We believe that the identification of protective and pathogenic antigens and epitopes, that has been taking place in our lab as well as elsewhere (7,8,9) will lead to the stablishment of new ways to treat severe RHD patients and prevent group A streptococcal infections.


1. Kaplan, M.H., J.D. Frengley. 1969. Autoimmunity to the heart in cardiac disease. Current concepts of the relation of autoimmunity to rheumatic fever, postcardiotomy and postinfarction syndromes and cardiomyoopathies. Am. J. Cardiol.24: 459-473

2. Fischetti, V. 1991. Streptococcal M protein. Sci. Am. : 264(6): 32-39

3. Guilherme L, Cunha-Neto E, Coelho V, Snitcowsky R, Pomerantzeff P.MA, Assis RV, Pedra F, Neumann J, Goldberg A, Patarroyo ME, Pillegi F, Kalil J. 1995. Human heart-infiltrating T-cell clones from rheumatic heart disease patients recognize both streptococcal and cardiac proteins. Circulation. 92(3): 415-420.

4. Guilherme L, Oshiro S.E, Faé K C, Cunha-Neto, E, Renesto G, Goldberg AC, Tanaka A C., Pomerantzeff P.M.A, Kiss M.K, Silva C, Guzman F, Patarroyo M.E, Southwood S, Sette A, Kalil, J. 2001. T cell reactivity against streptococcal antigens in the periphery mirrors reactivity of heart infiltrating T lymphocytes in rheumatic heart disease patients. Infect Immunity, volume 69 (9):5345-5351.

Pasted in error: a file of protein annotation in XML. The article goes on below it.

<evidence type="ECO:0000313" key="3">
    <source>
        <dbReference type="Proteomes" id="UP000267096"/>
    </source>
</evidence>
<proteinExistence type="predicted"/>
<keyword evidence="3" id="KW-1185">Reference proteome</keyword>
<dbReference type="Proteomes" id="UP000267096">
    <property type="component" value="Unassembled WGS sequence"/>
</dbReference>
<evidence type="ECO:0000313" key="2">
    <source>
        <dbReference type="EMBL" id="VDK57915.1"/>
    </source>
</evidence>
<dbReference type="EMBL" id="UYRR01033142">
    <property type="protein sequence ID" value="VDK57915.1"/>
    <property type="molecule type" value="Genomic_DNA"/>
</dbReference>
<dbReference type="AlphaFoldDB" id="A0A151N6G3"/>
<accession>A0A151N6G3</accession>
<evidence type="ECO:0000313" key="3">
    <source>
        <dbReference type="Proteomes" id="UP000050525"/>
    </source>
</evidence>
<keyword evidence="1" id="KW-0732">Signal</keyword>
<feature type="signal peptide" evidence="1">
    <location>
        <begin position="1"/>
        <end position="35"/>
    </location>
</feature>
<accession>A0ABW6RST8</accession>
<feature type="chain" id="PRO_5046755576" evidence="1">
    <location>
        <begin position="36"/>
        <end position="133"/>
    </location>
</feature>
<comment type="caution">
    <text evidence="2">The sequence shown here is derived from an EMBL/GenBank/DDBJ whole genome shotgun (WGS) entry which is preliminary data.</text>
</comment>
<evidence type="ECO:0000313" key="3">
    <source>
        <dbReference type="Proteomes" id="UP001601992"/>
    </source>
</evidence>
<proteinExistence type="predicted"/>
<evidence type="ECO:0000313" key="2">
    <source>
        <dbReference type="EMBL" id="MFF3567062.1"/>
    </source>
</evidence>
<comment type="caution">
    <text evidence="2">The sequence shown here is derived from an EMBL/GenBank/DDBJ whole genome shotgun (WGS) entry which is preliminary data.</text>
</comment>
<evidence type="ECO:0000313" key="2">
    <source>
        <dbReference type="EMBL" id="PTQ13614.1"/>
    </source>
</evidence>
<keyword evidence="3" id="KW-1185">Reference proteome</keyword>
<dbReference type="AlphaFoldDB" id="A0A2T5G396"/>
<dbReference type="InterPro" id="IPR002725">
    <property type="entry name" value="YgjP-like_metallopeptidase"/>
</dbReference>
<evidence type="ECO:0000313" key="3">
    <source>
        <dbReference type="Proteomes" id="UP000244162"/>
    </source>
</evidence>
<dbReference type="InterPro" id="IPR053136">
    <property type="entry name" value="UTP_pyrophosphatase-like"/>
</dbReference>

5. Guilherme, L, Cunha-Neto, E., Dulphy, N., Tanaka, AC, Toubert, A., Kalil, J. 2001. Heart - directed autoimmunity: the case of Rheumatic Fever. J Autoimmunity 16: 363-367.

6. Guilherme, L, Dulphy, N., Douay, C, Coelho V., Cunha-Neto, E., Oshiro, S.E., Assis, R.V., Tanaka, A. C., Pomerantzeff, P. M. A., Charron, D., Toubert, A., Kaili, J. 2000. Molecular evidence for antigen-driven immune responses in cardiac lesions of rheumatic heart disease patients. Int Immunol, 12(7), 1064-1073.

7. Dale, JB. 1999. Multivalent group A streptococcal vaccine designed to optimize the immunogenecity of six tandem M protein fragments. Vaccine , 17:193-200.

8. Medaglini D, Pozzi G, King TP, Fischetti VA 1995. Mucosal and systemic immune response to a recombinant protein expressed on the surface of the oral commensal bacterium Streptococcus gordonii after oral colonization. Proc. Natl Acad. Sci. USA: 92: 6868-6872.

9. Brandt ER, Teh T, Relf Wa, Hobb RI, Good MF: Protective and nonprotective epitopes from amino termini of M proteins from Australian aboriginal isolates and reference strains of group A streptococci. Infect Immunity 2000; 68(12): 6587-94.



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2nd Virtual Congress of Cardiology

Dr. Florencio Garófalo